Why is it when state Sen. Anna Caballero seeks “equity” by altering air quality regulations, her proposals increase health risks for Fresno County’s most pollution-impacted residents? Last year she sought an exemption for old, diesel farm trucks. Now she wants to cut a loophole in an important climate change law.
Perhaps it’s the distance.
Caballero lives in Salinas, way off in the northwest, coastal — breezy — corner of Senate District 12. Their last recorded ozone violation was a decade ago, and particulate pollution keeps her vulnerable constituents indoors just one day a year.
Meanwhile, those of us living in the inland parts of her sprawling district face a much grimmer reality — one that the senator continues to ignore, despite her district’s deep reach into Fresno County.
From Kingsburg in the district’s southeast corner, to Coalinga in the southwest, SD 12 includes seven of our county’s 15 cities, plus unincorporated communities ranging from Lanare and Cantua Creek to La Vina and Orange Center.
Her hometown’s average of just one bad air day per year is a world apart from the air pollution onslaught here. In Parlier, the ozone monitor for the southeast county recorded more than 300 health violations in the past five years. Across the Valley floor in Huron, PM 2.5 safety levels were broken on 32 days from 2013 to 2018.
That’s 332 dangerous air days in rural Fresno County to a mere five in Salinas during the last five years. Has Caballero’s clean air numbed her to this Valley’s suffering?
Premature deaths from particulate pollution alone in the San Joaquin Valley are still estimated at well over 1,000 people annually. People who work outdoors, particularly farm workers, are at highest risk. So are children, seniors and many people with pre-existing conditions. Childhood asthma rates are at epidemic levels.
We have a human health crisis, senator, wrapped in an urgent climate emergency.
Fortunately, the state’s strong push for renewable energy, when implemented correctly, reduces ground-level air pollution and greenhouse gases simultaneously. As more wind, solar, geothermal, and storage come on line, pollution will drop as natural gas power plants like the 400mw Panoche Energy Center west of Firebaugh and highly polluting biomass plants such as Rio Bravo in Calwa can — at long last — be shut down.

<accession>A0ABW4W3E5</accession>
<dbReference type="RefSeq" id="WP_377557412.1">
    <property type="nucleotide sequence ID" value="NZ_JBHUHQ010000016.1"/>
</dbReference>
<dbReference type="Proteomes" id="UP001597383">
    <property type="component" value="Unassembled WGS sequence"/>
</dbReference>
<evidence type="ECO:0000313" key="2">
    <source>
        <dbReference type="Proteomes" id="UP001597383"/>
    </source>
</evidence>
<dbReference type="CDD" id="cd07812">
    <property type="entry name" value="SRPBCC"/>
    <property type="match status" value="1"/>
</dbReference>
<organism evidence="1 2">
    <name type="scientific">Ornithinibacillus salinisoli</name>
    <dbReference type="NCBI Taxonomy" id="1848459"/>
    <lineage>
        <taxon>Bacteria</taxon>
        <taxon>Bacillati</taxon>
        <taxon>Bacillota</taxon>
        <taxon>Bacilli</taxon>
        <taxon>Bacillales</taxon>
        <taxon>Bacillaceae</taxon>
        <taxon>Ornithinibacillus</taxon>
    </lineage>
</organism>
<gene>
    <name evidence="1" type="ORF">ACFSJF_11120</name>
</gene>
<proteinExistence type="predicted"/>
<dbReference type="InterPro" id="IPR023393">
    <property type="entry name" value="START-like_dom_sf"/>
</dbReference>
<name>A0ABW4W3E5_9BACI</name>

Unfortunately, if Caballero taps into the state’s Renewables Portfolio Standard, the opposite will happen. She seeks “renewable energy” status for hydroelectricity generated at Don Pedro Dam in Tuolumne County, another part of her district beyond our air basin.
Caballero’s stated goal is to save the local utility that operates the power plant the expense of meeting the state’s renewable energy mandate of 60 percent by 2030 and 100 percent by 2045. She claims electricity bills will rise for people living within the Modesto and Turlock irrigation districts, if the districts, which jointly own Don Pedro, must keep investing in renewables.
However, the utility is not selling solely into the local area. Like its competitors, it sends its electricity onto the regional grid where SD 12 residents are served directly by PG&E or Southern California Edison. The costs for renewable energy are shared by everyone on the system.
Columnist Dan Walters offered the same argument in last Saturday’s Bee. Walters further wants to crack the law wide open and expand the breach to include all existing hydropower.
But, Caballero and Walters are also advocating for higher air pollution levels in the San Joaquin Valley and increased greenhouse gas emissions. That’s because in drought years hydroelectricity output drops and must be supplanted by fossil fuel energy, including power plants here.
In periods of prolonged drought, more of which climate change will bring, the imbalance would soar. This is why the state law under attack says hydropower will not be considered a source of renewable electricity until carbon-emitting substitutes are no longer available.
Nonetheless, if the Caballero loophole passes, hundreds of thousands of her constituents will face direct health and financial impacts, including the pain of physical suffering, increased health care and prescription expenses, and the loss of many days at work or school.
Worse still, her youngest constituents’ hope for a future with a stable climate would continue to fade.
Kevin Hall is a Fresno resident and graduate of Fresno State. He formerly reported on farm issues for trade publications and is now an air-quality activist.